1,227 reviews14 followers
December 26, 2018
If you live in the west Wildfires are a part of life here. The author a very good job explaining why these fires are becoming more and more intense and destructive. And his answers are balanced. It’s Not just climate change, or firefighting bureaucracies, or wildfire management policies, or the expansion of building homes where they don’t belong it all of this and more.
Most of the fires that are detailed in the book took place in Colorado, so if you live here as I do, they will be very familiar.
The problems with the book are
1. No maps of any of the places where the fires took place.
2. The author is more journalist than storyteller, so much of the book reads more like a newspaper account of what happened, it tends to come across rather dry.
Still the book does explain in easy to understand descriptions what is causing these massive destructive fires, and why they will only continue to get worse.
Profile Image for Roger.
81 reviews
October 25, 2017
A timely and interesting book about causes and effects of the increasing number of very large and very destructive forest fires in recent years. It mixes a discussion of the causes of the increase with historical accounts of a number of fires and how they affected people in their path and the people that fought them as well as the politics behind the decisions of what fires to fight and how to fight them. that offers a mix of science, history and politics in relation to the rise in the number and severity of forest fires. The causes are pretty well known (too much fire suppression in the past, too many people moving into fire-prone areas, climate change) but Kodas added details and insights that added to what I already knew. The mix of causes/history/politics was a bit jumbled at times but nonetheless I found it very readable.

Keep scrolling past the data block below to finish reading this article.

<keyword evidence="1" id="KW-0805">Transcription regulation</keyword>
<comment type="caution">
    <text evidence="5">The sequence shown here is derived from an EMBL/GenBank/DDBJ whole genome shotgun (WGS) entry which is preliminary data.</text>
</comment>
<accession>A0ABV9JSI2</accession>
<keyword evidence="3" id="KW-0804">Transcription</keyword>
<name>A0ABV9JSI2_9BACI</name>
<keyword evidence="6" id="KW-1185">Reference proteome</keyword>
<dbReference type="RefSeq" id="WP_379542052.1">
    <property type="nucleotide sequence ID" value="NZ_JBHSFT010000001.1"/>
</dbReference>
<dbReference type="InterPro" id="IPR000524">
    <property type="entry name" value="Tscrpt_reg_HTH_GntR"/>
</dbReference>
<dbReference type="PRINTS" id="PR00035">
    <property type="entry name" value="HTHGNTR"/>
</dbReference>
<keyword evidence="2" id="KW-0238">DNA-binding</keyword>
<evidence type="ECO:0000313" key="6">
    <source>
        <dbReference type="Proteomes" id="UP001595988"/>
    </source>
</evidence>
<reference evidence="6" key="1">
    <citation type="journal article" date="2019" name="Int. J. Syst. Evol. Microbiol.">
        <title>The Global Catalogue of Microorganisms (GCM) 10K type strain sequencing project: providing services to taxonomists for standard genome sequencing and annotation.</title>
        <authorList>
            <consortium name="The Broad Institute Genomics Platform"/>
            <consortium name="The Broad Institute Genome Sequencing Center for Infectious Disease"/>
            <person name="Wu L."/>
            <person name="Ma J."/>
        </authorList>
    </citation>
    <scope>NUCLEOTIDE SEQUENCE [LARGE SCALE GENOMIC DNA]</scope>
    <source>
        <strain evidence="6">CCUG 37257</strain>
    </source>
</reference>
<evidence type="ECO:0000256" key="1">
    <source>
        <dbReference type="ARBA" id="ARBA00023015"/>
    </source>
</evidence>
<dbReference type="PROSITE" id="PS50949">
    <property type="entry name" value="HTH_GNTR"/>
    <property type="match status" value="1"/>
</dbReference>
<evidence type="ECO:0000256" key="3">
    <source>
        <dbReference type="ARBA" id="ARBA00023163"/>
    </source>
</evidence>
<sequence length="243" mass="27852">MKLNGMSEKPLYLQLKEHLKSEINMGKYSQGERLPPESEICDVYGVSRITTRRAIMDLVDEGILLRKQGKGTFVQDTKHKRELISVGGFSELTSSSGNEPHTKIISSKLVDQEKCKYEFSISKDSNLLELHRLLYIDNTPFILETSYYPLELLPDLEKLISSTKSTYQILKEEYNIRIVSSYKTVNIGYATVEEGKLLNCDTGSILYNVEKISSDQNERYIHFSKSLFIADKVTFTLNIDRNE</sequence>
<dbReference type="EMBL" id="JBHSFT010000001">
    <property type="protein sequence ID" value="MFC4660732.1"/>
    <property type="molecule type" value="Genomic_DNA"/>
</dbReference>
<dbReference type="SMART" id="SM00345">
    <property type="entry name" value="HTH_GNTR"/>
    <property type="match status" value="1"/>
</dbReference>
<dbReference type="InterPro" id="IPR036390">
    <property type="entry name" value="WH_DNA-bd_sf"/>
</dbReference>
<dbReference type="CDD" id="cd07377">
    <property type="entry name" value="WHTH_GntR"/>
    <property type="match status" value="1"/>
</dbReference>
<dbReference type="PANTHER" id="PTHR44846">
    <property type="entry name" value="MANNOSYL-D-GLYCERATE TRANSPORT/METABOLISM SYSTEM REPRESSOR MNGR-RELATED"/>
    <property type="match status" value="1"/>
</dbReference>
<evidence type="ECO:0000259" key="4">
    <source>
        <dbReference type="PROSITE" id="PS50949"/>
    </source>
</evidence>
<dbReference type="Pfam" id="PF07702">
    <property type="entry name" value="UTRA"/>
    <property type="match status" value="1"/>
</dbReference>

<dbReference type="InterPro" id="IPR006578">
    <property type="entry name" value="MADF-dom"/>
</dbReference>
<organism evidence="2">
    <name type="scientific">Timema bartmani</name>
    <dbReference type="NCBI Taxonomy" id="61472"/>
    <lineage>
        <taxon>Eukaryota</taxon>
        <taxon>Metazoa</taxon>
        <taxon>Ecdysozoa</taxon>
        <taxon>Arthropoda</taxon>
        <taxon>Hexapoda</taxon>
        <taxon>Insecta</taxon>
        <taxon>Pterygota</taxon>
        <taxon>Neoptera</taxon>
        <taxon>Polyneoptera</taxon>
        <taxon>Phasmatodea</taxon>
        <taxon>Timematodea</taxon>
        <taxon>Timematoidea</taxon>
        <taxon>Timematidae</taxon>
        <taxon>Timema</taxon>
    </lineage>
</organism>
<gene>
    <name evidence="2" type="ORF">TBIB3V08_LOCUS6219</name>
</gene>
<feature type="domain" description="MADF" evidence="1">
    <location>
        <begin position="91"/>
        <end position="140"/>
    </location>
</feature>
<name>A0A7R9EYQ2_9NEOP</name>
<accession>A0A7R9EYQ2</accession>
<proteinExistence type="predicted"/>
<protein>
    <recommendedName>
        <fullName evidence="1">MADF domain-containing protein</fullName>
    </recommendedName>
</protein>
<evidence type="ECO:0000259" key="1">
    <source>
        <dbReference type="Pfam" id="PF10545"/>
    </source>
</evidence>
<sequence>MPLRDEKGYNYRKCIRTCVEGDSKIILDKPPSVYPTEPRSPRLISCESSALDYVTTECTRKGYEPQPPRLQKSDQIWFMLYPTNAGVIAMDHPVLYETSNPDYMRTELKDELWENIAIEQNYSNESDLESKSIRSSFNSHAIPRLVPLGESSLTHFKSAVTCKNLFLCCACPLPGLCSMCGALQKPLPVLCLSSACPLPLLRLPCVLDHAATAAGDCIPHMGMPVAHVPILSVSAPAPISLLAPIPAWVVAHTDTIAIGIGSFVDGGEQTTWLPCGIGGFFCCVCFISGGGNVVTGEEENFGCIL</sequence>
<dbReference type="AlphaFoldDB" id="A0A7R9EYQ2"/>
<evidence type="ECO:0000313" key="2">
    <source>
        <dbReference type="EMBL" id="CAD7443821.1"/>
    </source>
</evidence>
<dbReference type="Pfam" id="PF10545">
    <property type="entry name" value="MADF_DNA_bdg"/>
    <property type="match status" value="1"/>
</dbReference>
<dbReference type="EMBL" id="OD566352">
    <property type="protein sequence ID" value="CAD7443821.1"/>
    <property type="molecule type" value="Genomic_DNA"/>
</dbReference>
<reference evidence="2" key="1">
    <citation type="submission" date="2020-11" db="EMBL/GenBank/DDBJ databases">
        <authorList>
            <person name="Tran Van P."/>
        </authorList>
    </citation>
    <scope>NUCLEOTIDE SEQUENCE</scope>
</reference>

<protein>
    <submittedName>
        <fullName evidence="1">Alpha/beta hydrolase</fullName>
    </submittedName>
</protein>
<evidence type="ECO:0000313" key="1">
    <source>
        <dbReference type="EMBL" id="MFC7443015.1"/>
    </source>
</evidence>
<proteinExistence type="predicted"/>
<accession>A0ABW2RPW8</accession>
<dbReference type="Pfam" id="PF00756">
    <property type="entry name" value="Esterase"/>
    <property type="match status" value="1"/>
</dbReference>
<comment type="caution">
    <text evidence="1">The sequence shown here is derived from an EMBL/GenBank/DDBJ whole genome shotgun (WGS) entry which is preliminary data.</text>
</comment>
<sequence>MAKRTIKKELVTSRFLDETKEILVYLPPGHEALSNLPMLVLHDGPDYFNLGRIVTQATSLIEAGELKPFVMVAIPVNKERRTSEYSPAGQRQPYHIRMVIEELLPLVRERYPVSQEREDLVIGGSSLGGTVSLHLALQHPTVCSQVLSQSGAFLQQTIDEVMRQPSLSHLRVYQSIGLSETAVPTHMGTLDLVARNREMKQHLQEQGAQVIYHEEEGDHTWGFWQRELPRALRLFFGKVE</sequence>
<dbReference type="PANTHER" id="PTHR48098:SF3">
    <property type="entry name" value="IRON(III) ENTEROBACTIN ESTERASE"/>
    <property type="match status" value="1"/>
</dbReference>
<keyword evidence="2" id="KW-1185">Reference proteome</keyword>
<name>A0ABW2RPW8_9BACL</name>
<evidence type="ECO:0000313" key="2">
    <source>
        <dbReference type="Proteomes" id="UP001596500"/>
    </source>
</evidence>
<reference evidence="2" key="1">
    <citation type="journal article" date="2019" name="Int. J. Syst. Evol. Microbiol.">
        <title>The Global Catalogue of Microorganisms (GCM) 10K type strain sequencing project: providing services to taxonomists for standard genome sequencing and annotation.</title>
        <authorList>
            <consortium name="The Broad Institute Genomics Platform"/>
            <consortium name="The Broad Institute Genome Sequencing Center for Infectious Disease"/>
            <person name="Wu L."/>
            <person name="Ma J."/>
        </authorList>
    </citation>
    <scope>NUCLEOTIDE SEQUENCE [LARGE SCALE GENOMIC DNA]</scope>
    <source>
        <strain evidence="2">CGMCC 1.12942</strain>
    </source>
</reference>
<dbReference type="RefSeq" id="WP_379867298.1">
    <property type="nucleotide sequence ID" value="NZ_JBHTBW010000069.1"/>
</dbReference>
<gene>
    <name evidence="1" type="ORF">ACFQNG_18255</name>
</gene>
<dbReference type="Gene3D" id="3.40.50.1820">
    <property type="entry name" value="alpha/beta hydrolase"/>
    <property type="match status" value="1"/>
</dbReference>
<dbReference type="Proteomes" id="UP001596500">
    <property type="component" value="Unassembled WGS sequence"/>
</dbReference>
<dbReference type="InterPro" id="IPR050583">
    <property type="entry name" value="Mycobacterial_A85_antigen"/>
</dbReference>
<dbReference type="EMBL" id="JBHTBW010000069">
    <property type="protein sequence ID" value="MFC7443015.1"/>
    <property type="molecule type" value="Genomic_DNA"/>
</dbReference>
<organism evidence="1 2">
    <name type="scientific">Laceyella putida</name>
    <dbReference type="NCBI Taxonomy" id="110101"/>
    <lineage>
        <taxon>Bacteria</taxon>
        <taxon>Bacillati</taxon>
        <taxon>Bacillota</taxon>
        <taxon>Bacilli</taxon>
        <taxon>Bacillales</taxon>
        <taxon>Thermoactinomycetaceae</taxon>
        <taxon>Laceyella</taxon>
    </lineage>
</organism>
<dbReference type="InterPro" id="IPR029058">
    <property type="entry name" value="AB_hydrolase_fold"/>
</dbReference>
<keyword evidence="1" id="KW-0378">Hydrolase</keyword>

30 reviews
February 9, 2018
Four (or maybe 5) stars for content. There's some really important, interesting things here, and I learned a lot both about how much wildfires have increased in intensity this century and the various contributing factors. The structure of the book is what made it a difficult read for me. Some of the time, he wrote an in-depth human interest story about the people impacted by a fire. Sometimes, it was a drier look at years of policy or natural changes that impact the fires. It was vaguely chronological, with a major emphasis on the Granite Mountain Hotshots. The book opens with Granite Mountain introduction to characters, abandons them to look at a century of forest fires and policy, with uneven focus on which ones are covered, and then concludes with Granite Mountain in depth. Nothing in particular was poorly written, it just was disjointed to me.
308 reviews2 followers
July 9, 2018
This is one of those books I never would have picked up save for the book club. Being in the midwest, you hear about forest fires on the news, maybe even see some video. Yet, you really never see the true scope of the problem. Rather than fire-hosing his audience with a stream of facts Kodas sets them within the context of a series of wild-fires that have taken place in the last decade. He puts human faces to the statistics and thus makes the learning itself more compelling. This really opened my eyes to the overall problem itself. While I am politically conservative, Kodas had a pretty balanced approach the data, acknowledging that this was an incredibly complex issue.